Buzz Off - Plants That Repel Flies

Flies bothering you incessantly? There are actually plants that are great at repelling flies here are some of the best.

Emma
17 February 2015

Over on our Facebook page, I was asked for some advice on what plants are best to plant in order to repel flies. Whilst I knew of a few including Lavender, Mint, Bay and Basil, I thought I would ask our Facebook fans for their opinion as well. The response was brilliant and a lot of people have plants they swear by so here is a list of plants that can help you to deter flies.

Lavender is known to repel flies

Lavender

What a beautiful plant and they smell delightful too. Whilst they repel flies they do attract bees. Bees are great pollinators and are invaluable to a garden. My grandmother had lavender planted all around her patio and the bees never bothered us during BBQs however you might not want to plant them too close to doors and windows so that the bees don’t get lost and stuck inside.

Bay Trees are known to repel flies

Bay Tree

Bay is a slow growing shrub, which can grow into a medium sized tree if not trimmed. It’s very tolerant of tough conditions and is also useful in the kitchen, especially for bolognaise.

Basil is known to repel flies

Basil

I have basil in a recycled tin can on my kitchen windowsill it gets watered every time it starts to look limp, it’s amazing how quickly it will perk up again. It is regularly snipped with scissors for use in my cooking and I wouldn’t be without it. I also never have flies in my kitchen even though the window is always open.

Mint is known to repel flies

Mint

Another herb in a recycled tin can on my windowsill. Mint is so very easy to grow that it is recommended to keep it in a pot to prevent it from invading your garden. It has the added bonus that you can use the leaves in your cooking and your tea.

Rosemary is known to repel flies

Rosemary

This is another easy to grow herb that is useful in cooking, it suffers more from too much attention than it does neglect. It can easily be grown from a 2 inch cutting and that way it will be true to the plant is came from.

Tansy is known to repel flies

Tansy

Seems to be a favourite fly repellent of our Facebook fans with several swearing by it. It is quite an invasive plant so keeping it in pots or hanging baskets is highly recommend. It is also toxic if ingested in sufficient quantities raw.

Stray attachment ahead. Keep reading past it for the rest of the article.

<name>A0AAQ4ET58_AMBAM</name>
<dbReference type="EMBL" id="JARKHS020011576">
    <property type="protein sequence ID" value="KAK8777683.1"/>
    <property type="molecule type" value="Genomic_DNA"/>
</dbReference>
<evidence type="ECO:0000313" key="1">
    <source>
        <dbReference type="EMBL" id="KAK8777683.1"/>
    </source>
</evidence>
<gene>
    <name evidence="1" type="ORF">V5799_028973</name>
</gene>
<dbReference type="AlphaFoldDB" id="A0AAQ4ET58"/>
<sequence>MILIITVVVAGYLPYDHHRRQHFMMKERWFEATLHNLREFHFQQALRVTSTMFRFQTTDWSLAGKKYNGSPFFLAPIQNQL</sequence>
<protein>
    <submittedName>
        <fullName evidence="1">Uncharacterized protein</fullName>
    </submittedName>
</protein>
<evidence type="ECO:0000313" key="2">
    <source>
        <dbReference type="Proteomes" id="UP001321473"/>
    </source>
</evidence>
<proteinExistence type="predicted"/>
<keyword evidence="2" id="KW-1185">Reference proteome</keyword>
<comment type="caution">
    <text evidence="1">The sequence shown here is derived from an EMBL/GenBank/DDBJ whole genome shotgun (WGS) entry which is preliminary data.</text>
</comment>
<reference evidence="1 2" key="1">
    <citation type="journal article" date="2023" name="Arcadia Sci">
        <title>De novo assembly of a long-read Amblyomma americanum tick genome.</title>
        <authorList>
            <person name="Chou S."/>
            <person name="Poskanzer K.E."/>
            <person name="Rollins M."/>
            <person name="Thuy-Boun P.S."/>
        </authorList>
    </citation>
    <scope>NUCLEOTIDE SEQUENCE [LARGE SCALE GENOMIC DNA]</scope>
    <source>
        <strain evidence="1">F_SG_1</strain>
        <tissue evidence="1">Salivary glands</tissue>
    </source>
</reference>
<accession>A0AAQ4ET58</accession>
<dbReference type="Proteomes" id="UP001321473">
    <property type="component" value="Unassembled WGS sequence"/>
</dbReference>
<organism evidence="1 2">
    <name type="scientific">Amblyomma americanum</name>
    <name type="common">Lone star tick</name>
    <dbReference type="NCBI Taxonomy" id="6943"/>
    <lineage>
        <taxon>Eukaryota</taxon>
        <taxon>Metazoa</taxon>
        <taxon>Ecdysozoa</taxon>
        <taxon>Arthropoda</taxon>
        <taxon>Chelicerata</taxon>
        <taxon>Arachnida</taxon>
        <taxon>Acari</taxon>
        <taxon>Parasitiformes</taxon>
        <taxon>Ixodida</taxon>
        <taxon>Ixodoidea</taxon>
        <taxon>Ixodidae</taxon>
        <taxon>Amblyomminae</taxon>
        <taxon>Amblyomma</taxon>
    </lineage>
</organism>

Citronella is known to repel flies

Citronella

This one repeatedly crept up on our Facebook post as being reliable for deterring flies. The true citronella is a grass that looks much like lemon grass and is used in many mosquito repellent formulas.  

Marigolds are known to repel flies

Marigolds

A colourful flower which is often grown from seeds. Relatively easy to grow and they love the sun, which is just as well in Australia. They are ideal for edging, borders and hanging baskets.

Venus Fly Traps don't repel flies but are know to eat them

Venus Fly Trap

This was mentioned by one fan as a solution to a fly problem, I suspect this comment was more in jest than anything. Whilst venus fly traps are awesome plants and pretty unusual in their food trapping methods, they don’t actually eat that many flies per week. They also don’t provide any fly repelling benefits either.

THE MYTH

Mosquito repellent plant or pelargonium citrosum doesn't repel flies

Mosquito repellent plant (pelargonium citrosum) aka Citronella Plant

This is a geranium that is not related to the true citronella and is often sold as a mosquito repelling plant because it contains some of the same essential oils. However research carried out in the US and Canada found that it was ineffective and mosquitos were often seen landing on the leaves.

I hope that you have found this list useful and that the plants bring you success in repelling flies from your home. Please feel free to share your experiences in the comments below.

Happy Gardening!

 

N.B. This article has been written for Australian gardens. If you're reading this from around the world, we do hope you've found it a useful stepping stone for your own further research.



Comments (4)

Great but... where to buy?

Hi, Great article but where do we buy these plants (or better still, seeds)? I live in Trafalgar, Victoria and I cannot find anyone that stock Citronella grass, Catnip, Tansy and many others. Do you know where these plants/seeds might be available please? Thank you. Kind regards, Garry French
, 12 June 2017

native plants please?

Like the majority of fly species that came with cow dung, festy redcoats, maggot infested salted beef, white man and other agents of environmental devastation of our ancient land, all the species you list here are feral, colonial, invasive European species that have no place in this country outside of an arboretum. Can you please list some species that aren't going to cause any more habitat loss? Hasn't enough of this continent been destroyed since Dr Germ (Sir Smallpox Banks) planted his Sybilic Imperial Roman elms, oaks, planes and rowans in 1770? Patterson's Curse, anyone?
, 6 November 2016

climbing plants that detract flys

Hi I'm looking for a climbing plant that will grow in full sun and cope with wind and sea air that will not attract flys, is there such a plant available? Regards Nicola
, 20 August 2016


Hoselink Response
Without knowing your climate it's hard to say, the best thing to do is talk to your local nursery. Also take a look at what your neighbours are growing, if they are growing a climbing plant successfully you'll know it's suitable for your conditions and then a quick Google search can tell you more about it's fly repel/attraction.

fly and mosy reppelers

Work great. Thank you.
, 14 February 2016
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